Looking at it now, it’s damn creepy, but back then, it was vertiginous. Not only did it scare the crap out of me, but I suddenly knew, absolutely knew, that I wanted to do to other people what this story had done to me. I remembered the whole experience later, in that random way the flotsam of one’s childhood washes up on the shore of adult consciousness. It led me, over the years, to ask several well-known creators and fans of Scary Entertainment what works had scared them as kids.

The comic book connection prompted me to start with Neil Gaiman. These days, Neil mainly writes bestselling and award-winning novels and short stories and film and TV scripts. His American Gods is being adapted for HBO and Coraline is a modern classic of creepy children’s literature. But he made his reputation with Sandman, not a horror comic per se, but one with some spectacularly disturbing issues. Neil was recently in Winston-Salem as part of the sold-out Unchained storytelling tour and the youngest of his children is now attending a local university, but I actually asked him this question years ago, before he had ever set food in the Triad.

What, I asked Neil, had really scared him when he was small?

“I was about 5 or 6, and it was a story by Charles Birkitt or something like that, about a couple whose son or daughter was stolen away some years before the story starts, who visit a freak show and see these beautiful, strange freaks, one of whom has golden eyes. Later they read a newspaper account about an evil doctor who has been stealing children and making them into freaks. There was something in that story that chilled my heart.”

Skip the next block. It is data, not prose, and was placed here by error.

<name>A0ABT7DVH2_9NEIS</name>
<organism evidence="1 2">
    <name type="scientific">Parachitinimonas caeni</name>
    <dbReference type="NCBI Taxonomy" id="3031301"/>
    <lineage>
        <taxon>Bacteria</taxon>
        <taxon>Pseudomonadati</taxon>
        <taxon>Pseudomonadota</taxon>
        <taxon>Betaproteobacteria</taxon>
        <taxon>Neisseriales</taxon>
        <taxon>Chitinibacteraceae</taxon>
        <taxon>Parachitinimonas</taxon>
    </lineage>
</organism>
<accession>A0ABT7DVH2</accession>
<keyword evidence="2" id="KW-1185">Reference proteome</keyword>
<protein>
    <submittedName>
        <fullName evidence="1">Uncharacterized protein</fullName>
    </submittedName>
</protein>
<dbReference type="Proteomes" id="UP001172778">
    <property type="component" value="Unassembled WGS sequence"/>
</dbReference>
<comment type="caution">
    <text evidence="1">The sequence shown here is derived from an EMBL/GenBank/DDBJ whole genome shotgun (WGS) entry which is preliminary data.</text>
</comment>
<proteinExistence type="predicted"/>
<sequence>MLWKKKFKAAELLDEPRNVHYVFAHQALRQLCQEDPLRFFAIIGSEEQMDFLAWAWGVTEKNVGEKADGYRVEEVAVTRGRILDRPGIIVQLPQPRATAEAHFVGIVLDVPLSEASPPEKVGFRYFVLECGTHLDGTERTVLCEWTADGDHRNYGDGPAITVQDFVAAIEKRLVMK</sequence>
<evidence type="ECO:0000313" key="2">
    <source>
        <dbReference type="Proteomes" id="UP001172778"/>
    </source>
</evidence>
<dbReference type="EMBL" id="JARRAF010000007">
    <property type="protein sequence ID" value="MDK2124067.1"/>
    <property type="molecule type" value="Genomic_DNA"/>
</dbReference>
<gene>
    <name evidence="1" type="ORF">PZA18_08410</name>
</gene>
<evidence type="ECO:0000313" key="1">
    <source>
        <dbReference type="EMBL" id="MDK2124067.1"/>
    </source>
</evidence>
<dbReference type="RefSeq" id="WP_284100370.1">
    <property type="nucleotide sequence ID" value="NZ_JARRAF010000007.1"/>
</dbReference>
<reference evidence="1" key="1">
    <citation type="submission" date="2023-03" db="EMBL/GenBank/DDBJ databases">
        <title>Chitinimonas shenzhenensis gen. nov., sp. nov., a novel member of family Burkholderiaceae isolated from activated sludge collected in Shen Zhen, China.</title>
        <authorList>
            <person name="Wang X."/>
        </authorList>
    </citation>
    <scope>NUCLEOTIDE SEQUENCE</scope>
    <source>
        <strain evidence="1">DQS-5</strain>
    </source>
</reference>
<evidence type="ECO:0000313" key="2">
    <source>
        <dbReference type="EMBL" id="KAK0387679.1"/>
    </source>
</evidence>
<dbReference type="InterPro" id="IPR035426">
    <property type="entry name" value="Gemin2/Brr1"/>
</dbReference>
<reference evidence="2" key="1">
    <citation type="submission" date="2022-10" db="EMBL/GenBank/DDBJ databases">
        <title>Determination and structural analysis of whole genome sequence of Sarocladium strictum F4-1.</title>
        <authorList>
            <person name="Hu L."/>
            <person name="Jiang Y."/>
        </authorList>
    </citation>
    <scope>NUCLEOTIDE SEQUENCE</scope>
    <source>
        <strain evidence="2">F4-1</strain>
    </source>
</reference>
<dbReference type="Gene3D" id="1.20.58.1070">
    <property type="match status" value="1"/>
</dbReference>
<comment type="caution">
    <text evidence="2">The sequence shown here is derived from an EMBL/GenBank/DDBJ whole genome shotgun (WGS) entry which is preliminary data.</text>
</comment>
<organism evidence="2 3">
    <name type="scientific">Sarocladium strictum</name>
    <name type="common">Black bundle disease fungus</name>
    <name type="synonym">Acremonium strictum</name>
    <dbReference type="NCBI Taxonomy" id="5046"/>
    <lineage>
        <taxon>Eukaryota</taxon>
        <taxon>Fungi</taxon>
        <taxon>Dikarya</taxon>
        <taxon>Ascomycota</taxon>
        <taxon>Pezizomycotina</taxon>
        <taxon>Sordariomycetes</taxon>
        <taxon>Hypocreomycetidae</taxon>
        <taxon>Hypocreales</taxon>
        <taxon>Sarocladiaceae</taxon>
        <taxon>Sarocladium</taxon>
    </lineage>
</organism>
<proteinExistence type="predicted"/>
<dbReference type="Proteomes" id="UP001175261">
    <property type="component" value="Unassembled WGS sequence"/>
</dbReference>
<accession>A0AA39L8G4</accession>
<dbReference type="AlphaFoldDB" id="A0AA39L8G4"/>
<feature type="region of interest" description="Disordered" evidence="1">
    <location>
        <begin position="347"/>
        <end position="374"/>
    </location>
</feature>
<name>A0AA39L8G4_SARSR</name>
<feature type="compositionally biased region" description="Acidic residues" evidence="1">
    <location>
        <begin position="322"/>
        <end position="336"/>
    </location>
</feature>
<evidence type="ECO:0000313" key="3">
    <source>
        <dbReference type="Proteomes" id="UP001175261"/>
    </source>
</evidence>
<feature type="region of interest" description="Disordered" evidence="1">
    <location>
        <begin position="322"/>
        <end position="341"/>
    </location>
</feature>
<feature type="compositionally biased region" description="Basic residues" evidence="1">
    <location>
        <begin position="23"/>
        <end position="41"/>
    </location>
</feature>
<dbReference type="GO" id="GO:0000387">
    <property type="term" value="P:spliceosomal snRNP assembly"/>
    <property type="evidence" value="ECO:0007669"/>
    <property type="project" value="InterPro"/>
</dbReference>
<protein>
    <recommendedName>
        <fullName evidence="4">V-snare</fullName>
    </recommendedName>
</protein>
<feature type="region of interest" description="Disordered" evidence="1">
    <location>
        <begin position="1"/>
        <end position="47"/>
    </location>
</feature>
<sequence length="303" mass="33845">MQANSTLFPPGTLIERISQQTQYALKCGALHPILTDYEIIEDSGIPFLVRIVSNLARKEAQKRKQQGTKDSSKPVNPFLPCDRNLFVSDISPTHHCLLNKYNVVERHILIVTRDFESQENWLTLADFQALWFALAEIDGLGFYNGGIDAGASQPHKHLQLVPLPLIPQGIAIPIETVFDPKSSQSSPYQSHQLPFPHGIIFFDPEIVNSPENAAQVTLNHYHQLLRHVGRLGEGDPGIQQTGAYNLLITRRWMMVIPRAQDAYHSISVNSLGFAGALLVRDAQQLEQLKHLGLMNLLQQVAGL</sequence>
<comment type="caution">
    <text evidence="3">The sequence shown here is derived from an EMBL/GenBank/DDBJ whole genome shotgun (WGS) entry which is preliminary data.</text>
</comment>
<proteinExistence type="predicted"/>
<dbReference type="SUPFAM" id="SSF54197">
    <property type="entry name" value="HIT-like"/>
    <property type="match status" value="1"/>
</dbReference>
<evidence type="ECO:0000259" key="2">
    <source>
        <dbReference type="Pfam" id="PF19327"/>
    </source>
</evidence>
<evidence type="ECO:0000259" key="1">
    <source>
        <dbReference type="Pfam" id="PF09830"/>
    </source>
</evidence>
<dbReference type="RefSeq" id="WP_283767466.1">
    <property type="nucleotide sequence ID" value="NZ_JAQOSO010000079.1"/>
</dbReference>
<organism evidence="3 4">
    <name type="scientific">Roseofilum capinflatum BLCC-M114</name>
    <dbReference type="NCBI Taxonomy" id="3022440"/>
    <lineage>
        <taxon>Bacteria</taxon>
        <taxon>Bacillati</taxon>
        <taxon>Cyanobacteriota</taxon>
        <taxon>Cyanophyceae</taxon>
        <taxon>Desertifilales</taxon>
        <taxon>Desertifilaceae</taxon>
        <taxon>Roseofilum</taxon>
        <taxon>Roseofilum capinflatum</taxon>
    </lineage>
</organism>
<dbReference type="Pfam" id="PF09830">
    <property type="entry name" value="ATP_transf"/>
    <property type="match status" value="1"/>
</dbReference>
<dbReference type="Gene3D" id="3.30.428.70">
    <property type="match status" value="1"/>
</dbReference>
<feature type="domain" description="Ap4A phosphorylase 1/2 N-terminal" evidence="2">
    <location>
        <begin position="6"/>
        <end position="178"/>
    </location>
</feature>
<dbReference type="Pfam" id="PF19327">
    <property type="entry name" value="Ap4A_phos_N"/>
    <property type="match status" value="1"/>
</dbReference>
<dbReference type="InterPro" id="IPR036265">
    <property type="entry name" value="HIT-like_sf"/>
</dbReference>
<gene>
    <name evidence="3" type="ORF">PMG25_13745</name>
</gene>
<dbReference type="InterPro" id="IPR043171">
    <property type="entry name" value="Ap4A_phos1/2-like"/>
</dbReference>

A little investigation proved that this was “The Harlem Horror,” by Charles Birkin. Gaiman’s memory of the story was pretty accurate, although, when I tracked it down and sent it to him, it didn’t hold up as well for him as “The Monster of Dread End” does for me.

“The first thing that strikes me is the astonishingly bad writing. The second is that, in my memory the story started in Coney Island. And the third is how well I had remembered the key freak scene — the golden eye — with one exception: In my memory the freak girl had been intelligent, although dumb; in my memory she had recognized her parents, although they had not recognized her.”

“The Harlem Horror” was, of course, meant to be scary, and it worked, at least on Neil when he was a boy. But not all of the fiction and films and TV shows that frightened us in childhood were created with that intention. Consider this example from LA-based professional hard-boiled dame Christa Faust. Faust is now known for her toughas-nails neo-pulp crime novels featuring former porn star Angel Dare (the first, Money Shot, has been optioned by Hollywood), but like me, she has a story in Poppy Z. Brite’s anthology Love in Vein: Twenty Original Tales of Vampiric Erotica (Harper Voyager, 1995 and still in print), and I first met her back at the World Horror Convention in Atlanta in the mid ’9s.